Stop me if you heard this one before...
I'll tell you a secret... I practice buddhism, specifically the Buddhism of Nichiren Daishonin. Y'know, chanting Nam Myoho Renge Kyo. Twice a day "to my heart's content," whether I need to or not.
Despite occasional lapses, Buddhism has made, and continues to make, an enormous difference in my life.
I was introduced to the practice by a comic book writer in 1988.
Since I was young I always wanted to work in comic books and, as a teenager, developed an interest in lettering, a largely unregarded but essential art without which comics cannot be read. Pen lettering is an arduous task but I enjoyed the challenge and, after graduating from college, I picked up lettering work for various comic book publishers in London.
In a very short period of time I was hired by Marvel Comics on staff in London and eventually rose to the position of editor of boys adventure comics when I was just 25. I continued to letter comics on the side to earn extra money, but I loved editing comics, it paid well and London is a great place to spend your mid-twenties and your income. I thought I was perfectly happy.
Unfortunately, no one at Marvel UK seemed capable of teaching other editors how to create good comic books. It was clear to me that enthusiasm and love of comics did not qualify me to help the young writers who wanted to work at Marvel HOW to tell good stories any more than it enabled them to PRODUCE good stories. Older and more experienced writers were either too expensive for us, or preferred not to work on the licensed properties we published, such as TRANSFORMERS, THUNDERCATS or GI JOE.
When I was given the task of editing a comic based on the GHOSTBUSTERS cartoon series, I found myself having to cast around for new writers in order to generate the large amount of material that was needed in the book. I bought a number of scripts that were okay but they seemed to lack something which I couldn’t quite put my finger on. They didn’t seem truthful. I wanted to read and publish stories that were both fun and meaningful!
A young artist I had hired to draw comic strips for GHOSTBUSTERS recommended the work of his old schoolfriend, John, and brought him to meet me. Generally I avoided hiring friends of friends but there was something mercurial about John that inspired me to give him a chance. John was quick with a joke and earnest in his desire to write entertaining stories. The scripts he turned in proved to be witty and vibrant and eagerly sought after by the artists working for me. I struggled in vain to understand what exactly it was that they contained so that I could communicate “the formula” to other writers.
I soon learned from John’s friend that he was a Buddhist and after he and I had come to know each other, I asked him about his practice. I sat with him and his wife as they performed gongyo and leafed through a book called GUIDELINES OF FAITH. Pretending not to be very interested, I asked John if I could borrow the book.
Halfway through my reading I came across the phrase “turning poison into medicine.” Suddenly, a penny dropped. All John’s GHOSTBUSTERS stories turned negatives into positives. The Ghostbusters would be called to bust a ghost in a hotel, but would persuade the ghost and the hotel manager to work together so that people would visit the hotel BECAUSE it was haunted; or the Ghostbusters would trap two mischievous electrical sprites in a battery, thereby creating a source of everlasting power.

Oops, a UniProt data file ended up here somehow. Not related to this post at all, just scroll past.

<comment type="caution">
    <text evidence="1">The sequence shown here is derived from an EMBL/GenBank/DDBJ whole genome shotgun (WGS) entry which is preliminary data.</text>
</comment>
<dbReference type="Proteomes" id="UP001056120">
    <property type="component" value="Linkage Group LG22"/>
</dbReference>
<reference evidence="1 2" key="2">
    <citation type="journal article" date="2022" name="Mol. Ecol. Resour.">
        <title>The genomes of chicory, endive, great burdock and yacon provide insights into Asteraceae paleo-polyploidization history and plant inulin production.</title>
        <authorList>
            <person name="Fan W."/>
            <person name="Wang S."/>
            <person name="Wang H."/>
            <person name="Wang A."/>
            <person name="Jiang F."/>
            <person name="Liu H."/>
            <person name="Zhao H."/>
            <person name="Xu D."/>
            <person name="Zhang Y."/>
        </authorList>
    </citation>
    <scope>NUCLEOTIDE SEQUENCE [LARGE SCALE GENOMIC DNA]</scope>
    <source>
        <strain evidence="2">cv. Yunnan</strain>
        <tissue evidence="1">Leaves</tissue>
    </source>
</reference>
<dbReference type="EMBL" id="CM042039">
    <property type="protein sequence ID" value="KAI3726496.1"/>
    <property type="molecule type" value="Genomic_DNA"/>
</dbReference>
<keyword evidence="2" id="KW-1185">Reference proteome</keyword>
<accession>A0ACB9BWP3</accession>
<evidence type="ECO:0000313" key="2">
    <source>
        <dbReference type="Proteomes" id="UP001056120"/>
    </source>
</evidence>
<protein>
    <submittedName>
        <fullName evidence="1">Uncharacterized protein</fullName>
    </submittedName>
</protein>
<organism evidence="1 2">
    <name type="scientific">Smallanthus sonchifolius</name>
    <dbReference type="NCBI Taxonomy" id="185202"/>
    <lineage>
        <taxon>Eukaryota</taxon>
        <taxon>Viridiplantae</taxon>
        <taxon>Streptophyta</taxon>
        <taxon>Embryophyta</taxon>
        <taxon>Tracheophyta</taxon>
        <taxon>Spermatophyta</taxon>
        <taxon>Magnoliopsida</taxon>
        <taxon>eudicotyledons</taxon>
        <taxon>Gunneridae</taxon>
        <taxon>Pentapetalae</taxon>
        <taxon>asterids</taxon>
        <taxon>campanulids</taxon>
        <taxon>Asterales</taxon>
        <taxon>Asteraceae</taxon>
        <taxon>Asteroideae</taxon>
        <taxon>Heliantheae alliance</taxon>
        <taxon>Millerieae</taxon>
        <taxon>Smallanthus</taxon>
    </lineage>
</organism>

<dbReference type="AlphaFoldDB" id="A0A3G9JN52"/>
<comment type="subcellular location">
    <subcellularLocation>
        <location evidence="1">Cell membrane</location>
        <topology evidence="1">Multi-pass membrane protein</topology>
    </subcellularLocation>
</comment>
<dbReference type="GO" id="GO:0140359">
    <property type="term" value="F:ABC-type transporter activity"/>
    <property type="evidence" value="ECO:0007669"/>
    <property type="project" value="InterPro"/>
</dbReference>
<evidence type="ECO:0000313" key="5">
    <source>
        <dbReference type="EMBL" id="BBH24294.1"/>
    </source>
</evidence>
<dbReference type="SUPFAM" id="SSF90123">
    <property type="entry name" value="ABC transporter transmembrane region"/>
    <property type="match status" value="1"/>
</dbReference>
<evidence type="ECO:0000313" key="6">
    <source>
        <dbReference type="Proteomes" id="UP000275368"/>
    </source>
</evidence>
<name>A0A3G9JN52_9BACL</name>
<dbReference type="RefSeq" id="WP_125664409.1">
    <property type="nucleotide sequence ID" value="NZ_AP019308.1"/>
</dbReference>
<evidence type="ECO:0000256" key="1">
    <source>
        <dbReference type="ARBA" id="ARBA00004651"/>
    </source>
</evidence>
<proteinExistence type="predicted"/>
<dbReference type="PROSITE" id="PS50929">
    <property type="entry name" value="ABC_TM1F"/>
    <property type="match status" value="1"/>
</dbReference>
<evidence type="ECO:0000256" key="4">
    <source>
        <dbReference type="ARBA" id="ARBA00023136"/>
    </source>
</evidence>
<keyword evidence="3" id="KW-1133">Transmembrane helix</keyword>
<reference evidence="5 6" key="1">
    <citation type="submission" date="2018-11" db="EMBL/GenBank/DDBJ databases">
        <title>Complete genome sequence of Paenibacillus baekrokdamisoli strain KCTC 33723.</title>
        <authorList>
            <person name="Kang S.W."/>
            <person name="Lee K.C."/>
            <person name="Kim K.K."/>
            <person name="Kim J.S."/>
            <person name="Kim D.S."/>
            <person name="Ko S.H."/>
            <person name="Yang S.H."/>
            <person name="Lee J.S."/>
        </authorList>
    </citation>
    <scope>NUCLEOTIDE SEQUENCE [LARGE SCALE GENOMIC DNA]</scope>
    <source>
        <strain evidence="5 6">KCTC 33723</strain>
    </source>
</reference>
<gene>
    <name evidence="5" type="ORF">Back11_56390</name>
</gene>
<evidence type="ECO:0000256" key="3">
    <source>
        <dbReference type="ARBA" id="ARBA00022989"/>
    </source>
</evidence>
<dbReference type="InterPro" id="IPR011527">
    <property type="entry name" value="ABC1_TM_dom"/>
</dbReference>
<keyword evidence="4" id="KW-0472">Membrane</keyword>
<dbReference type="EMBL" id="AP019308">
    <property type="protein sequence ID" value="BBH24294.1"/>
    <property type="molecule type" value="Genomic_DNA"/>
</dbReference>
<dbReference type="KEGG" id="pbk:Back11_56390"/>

I called John the next day and confronted him with my realization. “Gotcha!” I told him. “You’re propagating Buddhism in your stories, aren’t you? Admit it!”
“Um, No, not deliberately,” John told me, “but I have been practicing for over four years and I guess that Buddhist philosophy is starting to bubble up out of my life into my work.”
I never quite believed John’s denial, but regardless of his intent, I decided I wanted to get me some Buddhist wisdom. I started chanting daimoku and encouraged the other writers working for me to consider the concept of “turning poison into medicine” as an alternative to the “this ghost is toast” philosophy our licensor encouraged. Subsequently THE REAL GHOSTBUSTERS comic became one of Marvel UK’s most successful publications.
However, my personal success at Marvel was short lived. Shortly after embracing Buddhist practice, I initiated a series of workshops to train editors in the basics of storytelling and comics production. Suddenly my editor in chief grew jealous and suspicious of my intent and accused me of making a power play. Stunned by her accusations, I stepped out of the office at lunchtime and chanted daimoku for one hour. I decided I wanted no part of petty office politics and when I got home that evening wrote a letter of resignation. I had some money saved and decided I would use it to take a year off to travel round the world.
To cut a long story short, my savings ran out in California about eight months later. I had spent a long summer in New York where friends at the central offices of Marvel Comics gave me as much freelance lettering work as I could handle, and I continued to work for Marvel and DC Comics when I moved to LA.
Nevertheless, I now found myself struggling to enjoy the task of pen lettering which years earlier I had enjoyed struggling to learn. It had provided me with a way in to comics but now seemed like a chore and a penance. I was free but there was still a life to live and bills to pay.
Even in sunny California the consequences of my decision to quit my comfortable job at Marvel UK became more and more painful and I would often spend three hours chanting simply for the strength to get through the day. I felt completely directionless and lettering was agony. I produced only the minimum amount of work I needed to get by.